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Commonwealth Offices, Townsville
Commonwealth Offices, Townsville, 1993.jpg
Commonwealth Offices,1993
Location 42 Sturt Street, Townsville CBD, City of Townsville, Queensland, Australia
Design period 1870s – 1890s (late 19th century)
Built 1884–1889
Architectural style(s) Classicism
Official name: Commonwealth Offices, D & W Murray Ltd Building, Rooneys Ltd Building, Scott, Dawson & Stewart Building
Type state heritage (built)
Designated 15 June 1994
Reference no. 600932
Significant period 1880s (fabric)
1884–1938 (historical commercial use)
1941–1987 (Defence and Government use)
Significant components carriage way/drive, basement / sub-floor, gate – entrance
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Commonwealth Offices is a heritage-listed commercial building at 42 Sturt Street, Townsville CBD, City of Townsville, Queensland, Australia. It was built from 1884 to 1889. It has also known as D & W Murray Ltd Building, Rooneys Ltd Building and Scott, Dawson & Stewart Building. As at March 2016, it is known as Federation Place. It was added to the Queensland Heritage Register on 15 June 1994.


This three-storeyed masonry building with subfloor was erected in two stages, 1884 and c. 1889, as warehouse and offices for the established British drapery firm of Scott, Dawson & Stewart, who were the first to conduct a large wholesale drapery business in Townsville.

Scott, Dawson & Stewart had offices in London, Glasgow and Brisbane before establishing the Townsville branch in 1884, when the subfloor and first level of the present building were erected. At the time, it was the most substantial wholesale drapery warehouse in Townsville. The firm's closest rival, Hollis Hopkins & Co Ltd, had established a wholesale drapery business in Townsville in 1881, but their substantial brick premises, also in Sturt Street and almost opposite those of Scott, Dawson & Stewart, were not erected until 1886–87. These have since been demolished.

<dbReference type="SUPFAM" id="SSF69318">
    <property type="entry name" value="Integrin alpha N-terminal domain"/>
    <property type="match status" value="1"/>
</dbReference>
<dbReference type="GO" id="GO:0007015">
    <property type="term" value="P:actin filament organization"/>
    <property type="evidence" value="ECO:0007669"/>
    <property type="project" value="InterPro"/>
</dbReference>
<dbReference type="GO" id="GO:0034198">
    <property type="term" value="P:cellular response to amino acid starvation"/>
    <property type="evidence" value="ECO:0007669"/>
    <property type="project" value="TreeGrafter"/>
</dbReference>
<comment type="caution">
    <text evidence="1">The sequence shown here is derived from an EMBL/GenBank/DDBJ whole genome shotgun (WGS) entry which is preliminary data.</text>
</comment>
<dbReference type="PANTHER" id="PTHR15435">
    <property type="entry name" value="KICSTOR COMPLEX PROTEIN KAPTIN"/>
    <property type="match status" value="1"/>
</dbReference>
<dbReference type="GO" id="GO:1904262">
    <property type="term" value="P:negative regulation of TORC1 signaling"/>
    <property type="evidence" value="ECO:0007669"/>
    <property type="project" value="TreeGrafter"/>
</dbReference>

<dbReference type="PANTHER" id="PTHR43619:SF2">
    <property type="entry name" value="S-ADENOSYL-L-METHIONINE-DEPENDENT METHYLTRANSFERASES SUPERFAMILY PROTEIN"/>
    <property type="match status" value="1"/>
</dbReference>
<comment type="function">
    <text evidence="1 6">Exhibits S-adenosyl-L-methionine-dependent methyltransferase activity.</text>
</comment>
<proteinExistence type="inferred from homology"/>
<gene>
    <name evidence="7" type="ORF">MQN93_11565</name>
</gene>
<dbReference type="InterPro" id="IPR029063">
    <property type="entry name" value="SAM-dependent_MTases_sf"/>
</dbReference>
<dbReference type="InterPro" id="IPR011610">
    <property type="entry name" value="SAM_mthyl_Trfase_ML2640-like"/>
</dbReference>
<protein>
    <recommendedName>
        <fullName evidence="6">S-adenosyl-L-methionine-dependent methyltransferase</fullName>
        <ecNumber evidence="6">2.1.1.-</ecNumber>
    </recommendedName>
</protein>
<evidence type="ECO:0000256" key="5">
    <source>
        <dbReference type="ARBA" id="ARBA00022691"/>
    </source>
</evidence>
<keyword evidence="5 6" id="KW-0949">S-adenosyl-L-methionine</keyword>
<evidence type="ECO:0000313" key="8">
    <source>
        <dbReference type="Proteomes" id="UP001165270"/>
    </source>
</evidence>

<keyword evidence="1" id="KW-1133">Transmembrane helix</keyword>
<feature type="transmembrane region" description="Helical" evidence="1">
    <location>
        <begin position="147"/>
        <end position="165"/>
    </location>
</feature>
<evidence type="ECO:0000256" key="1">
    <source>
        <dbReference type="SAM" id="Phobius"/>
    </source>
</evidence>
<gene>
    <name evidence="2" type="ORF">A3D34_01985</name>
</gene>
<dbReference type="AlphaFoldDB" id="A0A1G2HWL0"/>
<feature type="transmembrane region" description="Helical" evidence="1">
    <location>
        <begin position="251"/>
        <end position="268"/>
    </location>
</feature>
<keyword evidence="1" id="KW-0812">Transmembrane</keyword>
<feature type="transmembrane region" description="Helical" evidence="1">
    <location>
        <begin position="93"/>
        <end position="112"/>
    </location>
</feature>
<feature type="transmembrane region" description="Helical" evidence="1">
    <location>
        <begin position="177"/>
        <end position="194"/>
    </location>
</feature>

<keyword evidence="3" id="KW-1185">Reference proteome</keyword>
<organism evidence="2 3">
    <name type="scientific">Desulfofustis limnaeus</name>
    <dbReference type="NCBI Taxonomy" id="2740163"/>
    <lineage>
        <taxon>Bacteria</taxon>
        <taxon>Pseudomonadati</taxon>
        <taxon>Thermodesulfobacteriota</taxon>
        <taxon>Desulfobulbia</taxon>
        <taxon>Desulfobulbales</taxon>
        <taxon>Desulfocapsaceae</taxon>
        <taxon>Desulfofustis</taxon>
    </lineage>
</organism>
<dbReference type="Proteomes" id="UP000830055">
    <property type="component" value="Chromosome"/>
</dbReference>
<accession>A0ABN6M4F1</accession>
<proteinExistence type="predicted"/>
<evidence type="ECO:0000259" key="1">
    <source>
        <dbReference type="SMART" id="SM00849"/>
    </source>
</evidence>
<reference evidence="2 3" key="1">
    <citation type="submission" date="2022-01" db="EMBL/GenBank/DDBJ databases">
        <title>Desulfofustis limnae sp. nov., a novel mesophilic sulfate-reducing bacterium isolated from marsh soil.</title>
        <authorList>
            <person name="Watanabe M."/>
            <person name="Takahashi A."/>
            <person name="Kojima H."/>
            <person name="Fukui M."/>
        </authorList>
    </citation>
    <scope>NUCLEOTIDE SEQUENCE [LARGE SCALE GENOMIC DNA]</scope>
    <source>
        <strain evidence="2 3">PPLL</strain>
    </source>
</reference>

The establishment in Townsville of wholesale drapery firms, from which local drapers were able to buy goods in wholesale quantities at wholesale prices, revolutionised the drapery business in that town, with price reductions being passed on to consumers. Scott, Dawson & Stewart also received regular shipments direct from London, avoiding additional freight costs from Brisbane.

In 1887, the subfloor of their building consisted of display and storage space on two levels, with a large packing room at the rear of the lower flat, and a bulk store housing surplus stock. The first level contained the manager's office and a counting house, and white cedars had been planted as shade trees at the front of the building.

In August 1889, Townsville architects WG Smith & Sons called tenders for additions to the premises, and it appears that this was when the further two storeys and the dray entrance were added. The approximation of the Townsville city seal, above the pediment, appears in a photograph dated 1897. According to council records, the design was drawn between 1897 and 1899 for the Townsville Municipal Council, despite Townsville not being proclaimed a city until 1902.

D&W Murray Ltd, a wholesale importing firm based in London, leased the premises from 1899, and purchased them in 1913. In 1928, Townsville builders, timber merchants and furniture manufacturers, Rooneys Ltd, occupied the building as a store and furniture showroom, purchasing the property in 1933. Rooneys Ltd, whose business was being wound down, moved out of the building c.1938, and it remained vacant until acquired in mid-1941 by the Australian Government for defence purposes, serving as Australian Defence Headquarters, North Eastern Area, during the Second World War.